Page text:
Donogh O’Malley’s 1966 Announcement of Free Education: The Hidden History

Donogh O’Malley caused consternation in government when he announced his free education scheme in September 1966 without having brought the matter to Cabinet.  The enthusiasm of the public response forced the government’s hand.  Whether or not Lemass had prior knowledge has been the subject of heated debate among historians.  Lemass denied it, but five members of the cabinet told Brian Farrell, while writing Chairman or Chief?, of their belief that not only had he seen the text in advance but he had actually amended it.

The journalist John Healy was a great friend of O’Malley’s.  Later in life he told Michael O’Regan, who is now the Irish Times parliamentary correspondent, that the paper trail had been designed as a smokescreen  and could not be relied upon.  Healy published his recollections in Magill magazine in March 1988, on the 20th anniversary of O’Malley’s death. At  the behest of Michael O’Regan, I’ve dug it out.  The hidden history is here.

Some Unpleasant NAMA Arithmetic

Regardless of the rights or wrongs of NAMA, it is shocking how many commentators have accepted the notion that a 10 percent rise in property prices over the next decade will be sufficient for NAMA to break even.  The “logic” is this:  we are paying a little over €51 billion upfront for assets thought to be currently worth €47 billion, so a 10 percent rise in the value of the assets will give us our money back.  Let’s be as spectacularly optimistic as John Mulcahy, NAMA’s senior property valuer, who (alone?) believes that the property market is at the bottom of its cycle.  Would anyone consider it a good deal to lend someone €100 today and have them return €100 in 10 years time?  Obviously not.  Firstly, with any increase in the general price level, €100 will be worth a lot less to you in a decade.  And secondly, you would expect the money to be repaid with interest (especially if you had borrowed it commercially yourself!).  Property prices will have to rise by a multiple of 10 percent for NAMA to break even.  (Apologies for having to state something that must be so obvious to everyone on this website!)

Bank Nationalisation

Karl Whelan’s case for nationalisation is very powerful but we shouldn’t lose sight of the dangers that were traditionally uppermost in our minds.  (This does NOT equate to support for the Bacon plan).  Even commercial banks are subject to strong political pressures.  Remember the write-offs of Haughey’s personal debts, and even of some of Garret’s? (Though the similarity ends there, as the Moriarty Tribunal found.  While Haughey’s assets remained intact, FitzGerald’s write-off occurred only after his assets had been exhausted).  It would be much more difficult for a nationalised bank to resist political pressures (or do we really believe that “crony capitalism” will end with the current crisis?).  Quite apart from the other problems with the post-dated levy idea, as identified both by Karl and the FT, it is easy to imagine that it would be applied only very leniently, if at all, for political and pressure-group reasons; the same dangers that arise in the case of nationalisation.  Sweden seems to have a different political culture.  And would a nationalised banking system be able to resist demands that there be no foreclosures on defaulting mortgage holders?   I doubt it.  What would that do to Karl’s figures? These problematic governance issues need to be carefully considered.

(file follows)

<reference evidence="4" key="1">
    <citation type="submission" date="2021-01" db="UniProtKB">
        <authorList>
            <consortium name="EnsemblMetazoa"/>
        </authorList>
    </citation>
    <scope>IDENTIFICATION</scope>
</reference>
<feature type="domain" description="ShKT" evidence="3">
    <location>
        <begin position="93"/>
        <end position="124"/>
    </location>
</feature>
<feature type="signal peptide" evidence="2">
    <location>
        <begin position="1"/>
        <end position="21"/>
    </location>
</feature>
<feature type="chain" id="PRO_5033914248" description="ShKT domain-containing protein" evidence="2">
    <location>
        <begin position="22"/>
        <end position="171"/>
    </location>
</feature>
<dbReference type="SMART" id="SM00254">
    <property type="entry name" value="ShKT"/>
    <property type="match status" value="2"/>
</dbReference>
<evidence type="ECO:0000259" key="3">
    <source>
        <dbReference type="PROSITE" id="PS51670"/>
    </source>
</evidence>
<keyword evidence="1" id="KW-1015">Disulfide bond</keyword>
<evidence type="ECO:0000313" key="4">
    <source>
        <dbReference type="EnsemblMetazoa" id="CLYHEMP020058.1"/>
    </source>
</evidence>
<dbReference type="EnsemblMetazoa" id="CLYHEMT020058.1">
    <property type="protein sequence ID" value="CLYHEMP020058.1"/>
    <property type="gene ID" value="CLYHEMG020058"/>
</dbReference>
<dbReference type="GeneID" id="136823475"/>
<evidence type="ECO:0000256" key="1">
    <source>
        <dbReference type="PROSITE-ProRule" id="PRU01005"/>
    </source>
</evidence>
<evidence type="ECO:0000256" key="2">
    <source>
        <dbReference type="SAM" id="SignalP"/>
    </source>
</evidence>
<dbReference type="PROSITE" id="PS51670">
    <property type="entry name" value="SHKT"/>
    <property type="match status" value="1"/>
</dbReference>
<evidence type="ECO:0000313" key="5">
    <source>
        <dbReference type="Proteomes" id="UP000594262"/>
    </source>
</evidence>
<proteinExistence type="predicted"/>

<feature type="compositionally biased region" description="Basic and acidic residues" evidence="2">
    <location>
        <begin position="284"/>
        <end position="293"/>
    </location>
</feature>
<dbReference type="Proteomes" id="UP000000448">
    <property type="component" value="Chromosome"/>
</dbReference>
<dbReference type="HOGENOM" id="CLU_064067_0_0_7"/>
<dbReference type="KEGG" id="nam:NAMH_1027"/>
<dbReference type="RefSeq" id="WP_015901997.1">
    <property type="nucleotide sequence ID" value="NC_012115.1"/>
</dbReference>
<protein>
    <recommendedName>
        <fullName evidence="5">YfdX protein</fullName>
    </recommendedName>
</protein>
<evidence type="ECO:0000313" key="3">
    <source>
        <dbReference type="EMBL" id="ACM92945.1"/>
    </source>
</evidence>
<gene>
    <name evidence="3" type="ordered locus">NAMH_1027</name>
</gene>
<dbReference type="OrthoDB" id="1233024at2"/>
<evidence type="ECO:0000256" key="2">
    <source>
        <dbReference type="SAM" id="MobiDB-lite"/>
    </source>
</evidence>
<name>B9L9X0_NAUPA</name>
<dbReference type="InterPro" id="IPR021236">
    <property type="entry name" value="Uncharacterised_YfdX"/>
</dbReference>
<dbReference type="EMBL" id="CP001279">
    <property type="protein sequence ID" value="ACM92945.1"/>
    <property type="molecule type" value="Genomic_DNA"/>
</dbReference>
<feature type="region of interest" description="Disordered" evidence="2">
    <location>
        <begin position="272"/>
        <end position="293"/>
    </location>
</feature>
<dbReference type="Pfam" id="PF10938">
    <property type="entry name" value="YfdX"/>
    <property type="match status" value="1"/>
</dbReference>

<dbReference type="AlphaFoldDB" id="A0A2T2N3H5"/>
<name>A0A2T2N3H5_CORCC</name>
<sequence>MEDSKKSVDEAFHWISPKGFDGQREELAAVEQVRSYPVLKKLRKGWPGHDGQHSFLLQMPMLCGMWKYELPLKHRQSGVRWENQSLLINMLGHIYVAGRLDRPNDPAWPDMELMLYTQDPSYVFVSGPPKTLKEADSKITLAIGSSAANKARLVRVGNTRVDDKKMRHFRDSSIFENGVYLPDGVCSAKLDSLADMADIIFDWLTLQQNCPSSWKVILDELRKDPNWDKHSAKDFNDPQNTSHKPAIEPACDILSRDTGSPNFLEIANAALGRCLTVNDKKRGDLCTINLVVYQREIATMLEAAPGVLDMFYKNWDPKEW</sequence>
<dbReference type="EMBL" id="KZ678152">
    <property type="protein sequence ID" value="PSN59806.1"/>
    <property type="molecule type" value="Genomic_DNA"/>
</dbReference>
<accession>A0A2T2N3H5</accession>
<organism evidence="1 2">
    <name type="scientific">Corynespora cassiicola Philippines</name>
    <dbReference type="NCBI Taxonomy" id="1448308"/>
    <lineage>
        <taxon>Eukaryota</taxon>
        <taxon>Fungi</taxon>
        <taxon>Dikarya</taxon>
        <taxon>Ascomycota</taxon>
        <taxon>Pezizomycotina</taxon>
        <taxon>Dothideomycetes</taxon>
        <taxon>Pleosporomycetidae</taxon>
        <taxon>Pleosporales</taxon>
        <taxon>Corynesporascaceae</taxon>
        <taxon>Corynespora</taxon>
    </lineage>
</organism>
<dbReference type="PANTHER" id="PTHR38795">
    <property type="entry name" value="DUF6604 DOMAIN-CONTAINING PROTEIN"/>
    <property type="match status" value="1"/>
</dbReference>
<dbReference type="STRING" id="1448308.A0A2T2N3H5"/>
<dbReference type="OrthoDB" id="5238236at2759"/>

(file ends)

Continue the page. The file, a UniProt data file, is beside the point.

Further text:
Mortgage Arrears and the Draft Partnership Pact

The Draft Partnership Pact referred to in today’s Irish Times states, in the section on “Stabilising the Financial and Banking Sector”, that government action will seek to  “assist those who get into difficulties with their mortgages.  In early 2009 a new statutory Code of Practice in relation to mortgage arrears and home repossessions will be brought forward and the mortgage interest scheme will be reviewed”.  I’d be interested to hear people’s opinions on this.

More on the Nationalisation of Anglo Irish

In response to my earlier post on the nationalisation of Anglo Irish, Enrique DeLucas writes that “as Anglo was also an active syndicator with the other Irish commercial banks, any impact of large scale writedowns of their loan books would have a collosal impact on the remaining listed Irish banks”.  In response to a further comment from Alan Ahearne he writes that “under IAS39, if a fire sale of Anglo’s assets gives specific evidence of a diminution in value of these assets, they must be marked down accordingly.  As a result, this creates a requirement under Balse II to increase the capital adequacy reserve by this amount, thus impinging on the banks liquidity position and tier one capital ratios further”.  

Do we know the extent of Anglo’s syndication with the other Irish banks, so that the importance of this effect could be assessed?

By the way, some info on who is advising the government: